If anyone had told me that this would be my life when I was 12 years old, I wouldn’t have believed them.
Very little has turned out the way that I planned. Back then, as a staunch Mormon, I made a list of all the qualities I wanted in an eternal companion—the most important goal in my religious life. There are not enough eye rolls in the world to share how I feel about that list now.
Especially when eternity isn’t something I can even grasp anymore.
Because eternity is right now—in this very moment. It is in a child’s laugh, the touch of a hand, the heart swelling connection of a song, my feet caressed by the waves as I plunge into the ocean, and staring into the eyes of someone I love without speaking words. This is why I write. This is why I’m sharing myself now.
This is how I love.
I used to live for tomorrow—for that eternity—hoping I was good enough, doing enough, trying hard enough. And I was missing all of the right nows.
I’ve recently discovered that as human beings, the labels and words we use to explain who we are don’t always match up with what we do. And it is when our actions align with what we say that we are truly being who we are. But this is scary, because sometimes our image of ourselves is not accurate.
I have believed myself to be an open, honest person—desiring authenticity from those I love while sometimes holding back when the same has been asked of me. This is one of my deepest regrets. Vulnerability is frightening; there is so much to risk and lose. We can be rejected for all that we are by those we hold dear. And in my becoming, in my sharing of who I am, I have lost dearly: an entire community that I was born into, many friends, my marriage, and my dream of a forever family.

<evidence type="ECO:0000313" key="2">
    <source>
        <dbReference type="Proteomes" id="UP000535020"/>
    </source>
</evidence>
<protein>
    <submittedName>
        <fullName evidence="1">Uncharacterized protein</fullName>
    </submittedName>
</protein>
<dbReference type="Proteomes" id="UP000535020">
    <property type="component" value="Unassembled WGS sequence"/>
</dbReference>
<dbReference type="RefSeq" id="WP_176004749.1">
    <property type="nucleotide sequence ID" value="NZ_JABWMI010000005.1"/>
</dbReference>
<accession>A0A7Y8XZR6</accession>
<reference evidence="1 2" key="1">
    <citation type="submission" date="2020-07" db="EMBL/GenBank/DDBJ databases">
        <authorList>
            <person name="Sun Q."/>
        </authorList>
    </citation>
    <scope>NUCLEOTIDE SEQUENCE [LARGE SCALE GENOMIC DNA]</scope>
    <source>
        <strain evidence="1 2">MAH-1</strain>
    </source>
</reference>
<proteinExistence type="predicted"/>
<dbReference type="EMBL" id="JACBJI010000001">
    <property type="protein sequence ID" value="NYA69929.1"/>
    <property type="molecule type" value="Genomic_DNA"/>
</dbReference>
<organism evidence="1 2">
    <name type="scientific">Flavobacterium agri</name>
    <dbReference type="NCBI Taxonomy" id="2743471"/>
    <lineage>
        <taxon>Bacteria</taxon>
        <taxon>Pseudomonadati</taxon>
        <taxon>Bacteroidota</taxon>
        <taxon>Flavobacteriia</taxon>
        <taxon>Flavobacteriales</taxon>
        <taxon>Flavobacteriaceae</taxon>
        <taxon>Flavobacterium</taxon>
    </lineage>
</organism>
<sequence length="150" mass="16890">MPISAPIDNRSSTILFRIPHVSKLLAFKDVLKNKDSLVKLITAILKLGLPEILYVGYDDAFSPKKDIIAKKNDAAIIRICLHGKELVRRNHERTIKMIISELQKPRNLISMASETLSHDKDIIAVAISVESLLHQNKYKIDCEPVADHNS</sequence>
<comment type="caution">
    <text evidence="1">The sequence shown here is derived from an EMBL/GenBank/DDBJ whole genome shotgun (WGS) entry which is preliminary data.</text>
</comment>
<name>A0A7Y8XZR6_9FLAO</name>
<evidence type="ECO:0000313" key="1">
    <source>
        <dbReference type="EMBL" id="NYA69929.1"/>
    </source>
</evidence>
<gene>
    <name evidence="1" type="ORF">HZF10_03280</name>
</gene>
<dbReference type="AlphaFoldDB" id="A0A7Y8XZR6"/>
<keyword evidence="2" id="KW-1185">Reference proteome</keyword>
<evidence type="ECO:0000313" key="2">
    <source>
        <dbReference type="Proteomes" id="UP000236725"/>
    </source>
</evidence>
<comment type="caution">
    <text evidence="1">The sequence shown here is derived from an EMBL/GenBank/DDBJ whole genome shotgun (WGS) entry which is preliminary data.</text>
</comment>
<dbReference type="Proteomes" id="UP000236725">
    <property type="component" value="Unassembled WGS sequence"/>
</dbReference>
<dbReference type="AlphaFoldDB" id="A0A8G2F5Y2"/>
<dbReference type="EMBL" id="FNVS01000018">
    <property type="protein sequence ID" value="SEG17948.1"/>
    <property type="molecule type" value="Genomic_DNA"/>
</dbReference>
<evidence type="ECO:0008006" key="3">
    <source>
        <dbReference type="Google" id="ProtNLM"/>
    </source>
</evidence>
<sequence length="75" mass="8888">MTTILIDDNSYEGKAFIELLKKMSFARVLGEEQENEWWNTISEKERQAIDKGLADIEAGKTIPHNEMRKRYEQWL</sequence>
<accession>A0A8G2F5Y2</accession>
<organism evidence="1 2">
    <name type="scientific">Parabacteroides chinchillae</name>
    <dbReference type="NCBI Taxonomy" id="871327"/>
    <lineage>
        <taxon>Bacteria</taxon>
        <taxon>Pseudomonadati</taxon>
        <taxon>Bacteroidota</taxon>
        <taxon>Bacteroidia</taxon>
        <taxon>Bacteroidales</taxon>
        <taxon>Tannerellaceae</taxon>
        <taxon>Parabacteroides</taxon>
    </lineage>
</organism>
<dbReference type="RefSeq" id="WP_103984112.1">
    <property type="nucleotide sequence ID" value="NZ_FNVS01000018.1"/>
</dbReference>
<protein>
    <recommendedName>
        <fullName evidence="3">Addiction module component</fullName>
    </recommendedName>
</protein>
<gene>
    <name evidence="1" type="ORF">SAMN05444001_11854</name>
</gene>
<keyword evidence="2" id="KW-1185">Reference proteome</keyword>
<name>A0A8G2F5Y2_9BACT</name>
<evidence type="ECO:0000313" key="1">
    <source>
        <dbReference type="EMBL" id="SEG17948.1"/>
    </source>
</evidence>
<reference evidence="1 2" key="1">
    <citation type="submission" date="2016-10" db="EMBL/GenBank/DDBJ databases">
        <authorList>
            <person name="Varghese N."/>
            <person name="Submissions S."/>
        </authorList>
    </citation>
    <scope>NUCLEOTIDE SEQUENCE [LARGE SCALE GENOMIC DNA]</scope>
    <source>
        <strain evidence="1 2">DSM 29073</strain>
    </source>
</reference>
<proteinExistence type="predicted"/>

Fear tells me to run the f*ck away, usually. And I am good at running away. My heart tells me to lean in and be open and honest—to be who I say that I am.
For we all desire to love and be loved—to matter. And to have the freedom to love and be loved as we truly are. Maybe in sharing who we are, we will become the manuals we so desperately needed when we were younger. We will be able to match what we say with what we do.
It’s surreal how someone we love can be here one minute and gone the next; it changes our existence, forever. And it is for this reason, and because we don’t know what comes after this life, that we only have this one moment—this right now.
So we should lean in more to that heart-thundering fear and desire to be vulnerable so we eventually grow into who we say we are.
This is becoming. This is life. This is love.
For love does not expect or accuse.
Does not shame or fear.
Does not hold back or hide.
Does not force agreements.
Does not make excuses.
Is connecting and lifting,
being curious and discovering,
expanding and embracing,
opening and freeing,
sharing and receiving,
For love is not a contract
or a license to own.
Love does not let fear build a cage
around our hearts.
Love does not bind us to anyone,
but allows us to embrace acceptance
of our most authentic selves.
For love has wings,
that we may be free.